The new coalition, Perikatan Nasional, was also in power with a simple majority. Another swing could have easily happened.
So, it is only normal for the coalition that is in power to want to take action to stay in power. Hence, the current government offered up an MOU with the opposition.
Not ideal, but the best for now
The opposition could also snub the MOU and try to wrangle back power. But then, when will this ever stop? We can’t keep changing governments every few months for five years until the next GE. So, good on the opposition for accepting the MOU.
Yes, I understand that when the 2018 GE took place, there were two clear coalitions pitting against each other and the voters voted based on that. Yes, I understand that many voters felt cheated when the Sheraton Move happened.
Yes, I understand there were parties that many voters didn’t want in power that are now in power. Yes, I understand the situation is not ideal. But that is how it is. We can argue and fight till the pigs fly and it will still be unresolved if everyone is just struggling for power.
And as much as it isn’t ideal, it is probably the best we can expect at the moment. So take the situation at face value for now and let’s move on.
Let’s work towards creating an environment where voters’ rights will be better protected in the future (at the next GE!). It would seem that many of the terms in the MOU could ensure this environment will be created or at least move towards that direction.
Limiting the term of a prime minister is a good move. Equal allocation for all MPs is a good move. And yes, an anti-hopping law is a good move.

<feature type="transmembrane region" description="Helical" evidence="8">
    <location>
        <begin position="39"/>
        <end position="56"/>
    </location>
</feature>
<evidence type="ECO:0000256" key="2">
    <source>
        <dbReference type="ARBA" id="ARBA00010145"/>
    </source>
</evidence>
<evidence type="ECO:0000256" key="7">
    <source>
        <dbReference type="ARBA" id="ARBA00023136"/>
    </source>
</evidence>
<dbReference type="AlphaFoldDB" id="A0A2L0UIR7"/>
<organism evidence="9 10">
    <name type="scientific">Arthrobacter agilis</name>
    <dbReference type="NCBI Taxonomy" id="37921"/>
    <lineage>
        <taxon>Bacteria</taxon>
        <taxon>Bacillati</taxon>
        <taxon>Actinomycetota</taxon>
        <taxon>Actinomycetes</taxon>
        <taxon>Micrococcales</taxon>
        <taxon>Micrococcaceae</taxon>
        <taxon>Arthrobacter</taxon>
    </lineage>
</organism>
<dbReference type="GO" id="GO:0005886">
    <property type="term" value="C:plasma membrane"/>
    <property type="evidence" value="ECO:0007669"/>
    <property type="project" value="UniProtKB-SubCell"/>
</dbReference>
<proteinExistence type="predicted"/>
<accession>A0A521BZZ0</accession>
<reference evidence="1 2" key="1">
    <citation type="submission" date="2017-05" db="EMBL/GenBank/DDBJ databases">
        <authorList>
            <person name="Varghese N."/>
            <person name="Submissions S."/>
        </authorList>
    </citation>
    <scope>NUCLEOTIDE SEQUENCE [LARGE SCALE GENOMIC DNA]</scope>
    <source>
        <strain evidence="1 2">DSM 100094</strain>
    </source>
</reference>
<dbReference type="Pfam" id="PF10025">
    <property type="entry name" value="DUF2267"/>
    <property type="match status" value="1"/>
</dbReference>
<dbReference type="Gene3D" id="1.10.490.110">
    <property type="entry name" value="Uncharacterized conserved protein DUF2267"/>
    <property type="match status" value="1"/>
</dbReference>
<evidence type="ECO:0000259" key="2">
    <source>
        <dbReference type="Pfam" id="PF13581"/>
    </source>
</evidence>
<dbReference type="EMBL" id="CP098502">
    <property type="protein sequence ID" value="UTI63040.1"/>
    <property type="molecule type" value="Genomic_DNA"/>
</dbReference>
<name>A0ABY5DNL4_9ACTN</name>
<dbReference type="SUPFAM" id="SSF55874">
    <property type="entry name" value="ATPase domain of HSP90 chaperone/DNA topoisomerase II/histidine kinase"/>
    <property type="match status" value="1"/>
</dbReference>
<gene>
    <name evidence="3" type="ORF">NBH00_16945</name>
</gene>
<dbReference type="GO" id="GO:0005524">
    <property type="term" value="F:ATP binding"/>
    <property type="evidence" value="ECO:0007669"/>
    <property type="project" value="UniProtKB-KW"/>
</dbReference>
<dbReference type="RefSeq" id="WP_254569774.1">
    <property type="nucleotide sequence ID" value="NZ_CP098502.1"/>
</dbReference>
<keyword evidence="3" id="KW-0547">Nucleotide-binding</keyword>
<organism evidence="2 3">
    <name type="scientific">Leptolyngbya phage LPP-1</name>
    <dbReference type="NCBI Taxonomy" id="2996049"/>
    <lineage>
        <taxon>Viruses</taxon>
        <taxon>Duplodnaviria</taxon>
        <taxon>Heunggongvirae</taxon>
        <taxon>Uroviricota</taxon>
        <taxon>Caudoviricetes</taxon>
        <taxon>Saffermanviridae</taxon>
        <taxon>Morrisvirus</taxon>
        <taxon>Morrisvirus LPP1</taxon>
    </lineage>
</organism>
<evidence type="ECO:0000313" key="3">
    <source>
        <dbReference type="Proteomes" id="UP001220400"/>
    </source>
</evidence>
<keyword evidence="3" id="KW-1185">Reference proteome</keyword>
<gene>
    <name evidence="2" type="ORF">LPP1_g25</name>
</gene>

All this isn’t enough, of course. But it’s a good start. Let’s make sure this happens. The government has to prove that they are sincere and will move forward with their promise.
The opposition needs to put pressure on them and hold them accountable. Remember, it’s a simple majority and another round of power-wrangling will not serve both sides any good. If you think about it, it’s actually quite a good situation as far as the balance of power is concerned.
So, when it comes to the new anti-hopping law, one of the most important things is to define anti-hopping clearly and carefully. There have been many different suggestions made over the years.
Among the ideas is to outlaw hopping by individual MPs and have a snap election if it does happen so voters can make a choice again.
Former prime minister and Langkawi MP Dr Mahathir Mohamad
I can give more suggestions and I’m sure many people can too. But whatever it is, what Mahathir says is true. An anti-hopping law isn’t as simple as just outlawing party or coalition hopping.
New Zealand had such a law, but over the years, it expired, got replaced, and even faced an attempt to get it repealed.
Countries like India and a few others are also making attempts to create an ideal anti-hopping law. Like I said, not simple.
So now, it has come down to crunch time. Those involved in all the drafting, discussions, debate, and negotiations have a tough job ahead of them. But that’s just how it is and they need to step up.
If they don’t, there are about 30 million people who will be at a tipping point with their patience and frustration. So don’t screw it up!
[This article was originally written for and published at Malaysiakini.com]